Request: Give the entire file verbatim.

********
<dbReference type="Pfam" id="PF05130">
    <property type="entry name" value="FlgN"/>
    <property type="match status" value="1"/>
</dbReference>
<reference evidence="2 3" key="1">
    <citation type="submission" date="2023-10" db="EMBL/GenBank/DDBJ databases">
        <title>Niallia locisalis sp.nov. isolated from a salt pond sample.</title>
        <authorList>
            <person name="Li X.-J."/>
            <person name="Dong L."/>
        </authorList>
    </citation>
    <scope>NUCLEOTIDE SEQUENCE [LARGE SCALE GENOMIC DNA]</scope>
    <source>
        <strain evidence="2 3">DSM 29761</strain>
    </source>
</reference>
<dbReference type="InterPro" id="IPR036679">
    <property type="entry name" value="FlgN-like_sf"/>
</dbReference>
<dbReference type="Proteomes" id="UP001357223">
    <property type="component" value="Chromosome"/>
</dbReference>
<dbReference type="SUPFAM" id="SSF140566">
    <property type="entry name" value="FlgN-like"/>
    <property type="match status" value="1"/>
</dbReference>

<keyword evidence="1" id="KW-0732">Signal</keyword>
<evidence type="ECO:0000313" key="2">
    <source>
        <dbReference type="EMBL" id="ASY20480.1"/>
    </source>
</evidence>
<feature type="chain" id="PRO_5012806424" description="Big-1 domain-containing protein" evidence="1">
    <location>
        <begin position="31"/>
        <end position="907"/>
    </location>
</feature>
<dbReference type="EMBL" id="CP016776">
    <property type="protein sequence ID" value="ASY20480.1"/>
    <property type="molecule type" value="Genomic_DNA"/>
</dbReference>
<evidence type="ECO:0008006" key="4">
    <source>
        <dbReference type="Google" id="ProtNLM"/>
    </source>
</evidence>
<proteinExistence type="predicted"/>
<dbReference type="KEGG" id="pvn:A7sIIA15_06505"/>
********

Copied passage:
<dbReference type="Pfam" id="PF05130">
    <property type="entry name" value="FlgN"/>
    <property type="match status" value="1"/>
</dbReference>
<reference evidence="2 3" key="1">
    <citation type="submission" date="2023-10" db="EMBL/GenBank/DDBJ databases">
        <title>Niallia locisalis sp.nov. isolated from a salt pond sample.</title>
        <authorList>
            <person name="Li X.-J."/>
            <person name="Dong L."/>
        </authorList>
    </citation>
    <scope>NUCLEOTIDE SEQUENCE [LARGE SCALE GENOMIC DNA]</scope>
    <source>
        <strain evidence="2 3">DSM 29761</strain>
    </source>
</reference>
<dbReference type="InterPro" id="IPR036679">
    <property type="entry name" value="FlgN-like_sf"/>
</dbReference>
<dbReference type="Proteomes" id="UP001357223">
    <property type="component" value="Chromosome"/>
</dbReference>
<dbReference type="SUPFAM" id="SSF140566">
    <property type="entry name" value="FlgN-like"/>
    <property type="match status" value="1"/>
</dbReference>

<keyword evidence="1" id="KW-0732">Signal</keyword>
<evidence type="ECO:0000313" key="2">
    <source>
        <dbReference type="EMBL" id="ASY20480.1"/>
    </source>
</evidence>
<feature type="chain" id="PRO_5012806424" description="Big-1 domain-containing protein" evidence="1">
    <location>
        <begin position="31"/>
        <end position="907"/>
    </location>
</feature>
<dbReference type="EMBL" id="CP016776">
    <property type="protein sequence ID" value="ASY20480.1"/>
    <property type="molecule type" value="Genomic_DNA"/>
</dbReference>
<evidence type="ECO:0008006" key="4">
    <source>
        <dbReference type="Google" id="ProtNLM"/>
    </source>
</evidence>
<proteinExistence type="predicted"/>
<dbReference type="KEGG" id="pvn:A7sIIA15_06505"/>